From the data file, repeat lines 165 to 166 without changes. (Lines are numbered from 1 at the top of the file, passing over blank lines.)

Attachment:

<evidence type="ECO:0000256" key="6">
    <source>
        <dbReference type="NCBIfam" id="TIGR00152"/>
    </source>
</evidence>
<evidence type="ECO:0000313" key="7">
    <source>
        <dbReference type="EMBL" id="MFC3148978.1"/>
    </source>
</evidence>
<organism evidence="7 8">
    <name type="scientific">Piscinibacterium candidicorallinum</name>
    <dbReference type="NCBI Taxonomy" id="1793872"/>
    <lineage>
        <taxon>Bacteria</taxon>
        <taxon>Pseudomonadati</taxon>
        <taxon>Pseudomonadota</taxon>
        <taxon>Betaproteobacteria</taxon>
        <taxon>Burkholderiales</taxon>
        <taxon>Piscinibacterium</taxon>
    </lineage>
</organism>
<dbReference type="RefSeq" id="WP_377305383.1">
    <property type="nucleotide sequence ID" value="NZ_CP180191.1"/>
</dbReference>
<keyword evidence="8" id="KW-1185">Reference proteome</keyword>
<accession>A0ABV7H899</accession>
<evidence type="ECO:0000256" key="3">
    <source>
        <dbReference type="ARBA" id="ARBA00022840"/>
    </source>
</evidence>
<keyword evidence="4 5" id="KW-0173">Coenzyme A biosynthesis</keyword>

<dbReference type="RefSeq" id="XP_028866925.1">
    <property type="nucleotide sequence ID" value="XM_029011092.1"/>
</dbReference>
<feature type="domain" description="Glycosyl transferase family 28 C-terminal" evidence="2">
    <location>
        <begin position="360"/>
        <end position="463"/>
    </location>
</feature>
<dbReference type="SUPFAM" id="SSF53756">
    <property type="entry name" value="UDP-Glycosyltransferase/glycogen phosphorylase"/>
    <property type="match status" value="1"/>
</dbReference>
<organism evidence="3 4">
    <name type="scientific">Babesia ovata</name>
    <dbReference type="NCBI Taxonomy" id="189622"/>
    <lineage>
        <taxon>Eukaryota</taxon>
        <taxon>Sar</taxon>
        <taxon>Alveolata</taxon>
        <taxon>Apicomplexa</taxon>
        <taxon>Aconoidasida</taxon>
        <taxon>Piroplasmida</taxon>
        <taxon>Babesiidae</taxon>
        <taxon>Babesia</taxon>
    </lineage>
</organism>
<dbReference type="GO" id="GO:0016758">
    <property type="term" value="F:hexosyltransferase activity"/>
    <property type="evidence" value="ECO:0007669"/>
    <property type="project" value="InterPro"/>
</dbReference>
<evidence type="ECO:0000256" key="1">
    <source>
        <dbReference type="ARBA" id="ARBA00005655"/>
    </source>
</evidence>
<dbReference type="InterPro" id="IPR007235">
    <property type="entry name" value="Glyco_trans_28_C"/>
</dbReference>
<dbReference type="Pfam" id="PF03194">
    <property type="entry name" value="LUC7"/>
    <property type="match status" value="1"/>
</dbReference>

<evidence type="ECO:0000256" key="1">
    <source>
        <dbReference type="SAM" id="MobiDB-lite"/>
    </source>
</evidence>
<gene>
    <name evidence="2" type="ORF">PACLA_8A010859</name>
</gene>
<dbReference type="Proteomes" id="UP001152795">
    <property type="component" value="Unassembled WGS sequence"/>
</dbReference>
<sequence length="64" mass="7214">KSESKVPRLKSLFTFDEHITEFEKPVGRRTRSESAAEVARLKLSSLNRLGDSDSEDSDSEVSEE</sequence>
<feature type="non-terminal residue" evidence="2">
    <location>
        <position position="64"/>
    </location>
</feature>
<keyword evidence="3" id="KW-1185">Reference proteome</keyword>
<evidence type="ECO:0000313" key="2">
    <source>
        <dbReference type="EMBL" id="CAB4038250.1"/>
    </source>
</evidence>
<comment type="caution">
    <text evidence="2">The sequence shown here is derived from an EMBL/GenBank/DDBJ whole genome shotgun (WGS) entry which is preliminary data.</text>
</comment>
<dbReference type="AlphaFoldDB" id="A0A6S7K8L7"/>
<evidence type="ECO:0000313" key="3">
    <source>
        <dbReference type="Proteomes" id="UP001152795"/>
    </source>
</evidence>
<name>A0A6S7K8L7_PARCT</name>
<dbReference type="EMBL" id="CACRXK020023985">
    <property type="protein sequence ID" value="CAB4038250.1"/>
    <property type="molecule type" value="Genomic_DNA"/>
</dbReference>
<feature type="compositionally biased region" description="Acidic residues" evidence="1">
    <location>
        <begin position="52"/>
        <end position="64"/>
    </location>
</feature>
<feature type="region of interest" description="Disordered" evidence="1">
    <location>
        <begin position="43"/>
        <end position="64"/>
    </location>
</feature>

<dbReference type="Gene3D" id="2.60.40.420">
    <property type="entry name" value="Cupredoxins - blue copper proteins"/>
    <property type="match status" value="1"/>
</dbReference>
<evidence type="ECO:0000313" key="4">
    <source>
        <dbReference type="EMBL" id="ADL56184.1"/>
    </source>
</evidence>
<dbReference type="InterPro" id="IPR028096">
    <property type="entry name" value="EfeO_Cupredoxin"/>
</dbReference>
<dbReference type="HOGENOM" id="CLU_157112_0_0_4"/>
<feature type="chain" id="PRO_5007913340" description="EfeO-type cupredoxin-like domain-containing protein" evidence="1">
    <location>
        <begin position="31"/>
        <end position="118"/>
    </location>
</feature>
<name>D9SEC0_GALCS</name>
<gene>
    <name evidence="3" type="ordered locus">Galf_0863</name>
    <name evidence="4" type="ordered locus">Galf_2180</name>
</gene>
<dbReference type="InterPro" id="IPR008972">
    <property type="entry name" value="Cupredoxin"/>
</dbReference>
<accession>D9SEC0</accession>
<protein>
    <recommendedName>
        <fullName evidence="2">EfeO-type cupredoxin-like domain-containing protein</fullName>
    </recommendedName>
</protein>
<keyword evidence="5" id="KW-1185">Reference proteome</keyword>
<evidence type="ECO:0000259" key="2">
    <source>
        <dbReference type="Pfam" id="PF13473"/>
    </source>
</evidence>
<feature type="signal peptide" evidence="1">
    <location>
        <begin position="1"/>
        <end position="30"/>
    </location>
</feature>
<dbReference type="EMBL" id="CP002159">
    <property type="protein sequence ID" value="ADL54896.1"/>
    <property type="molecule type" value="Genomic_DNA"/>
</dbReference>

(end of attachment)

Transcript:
</evidence>
<feature type="signal peptide" evidence="1">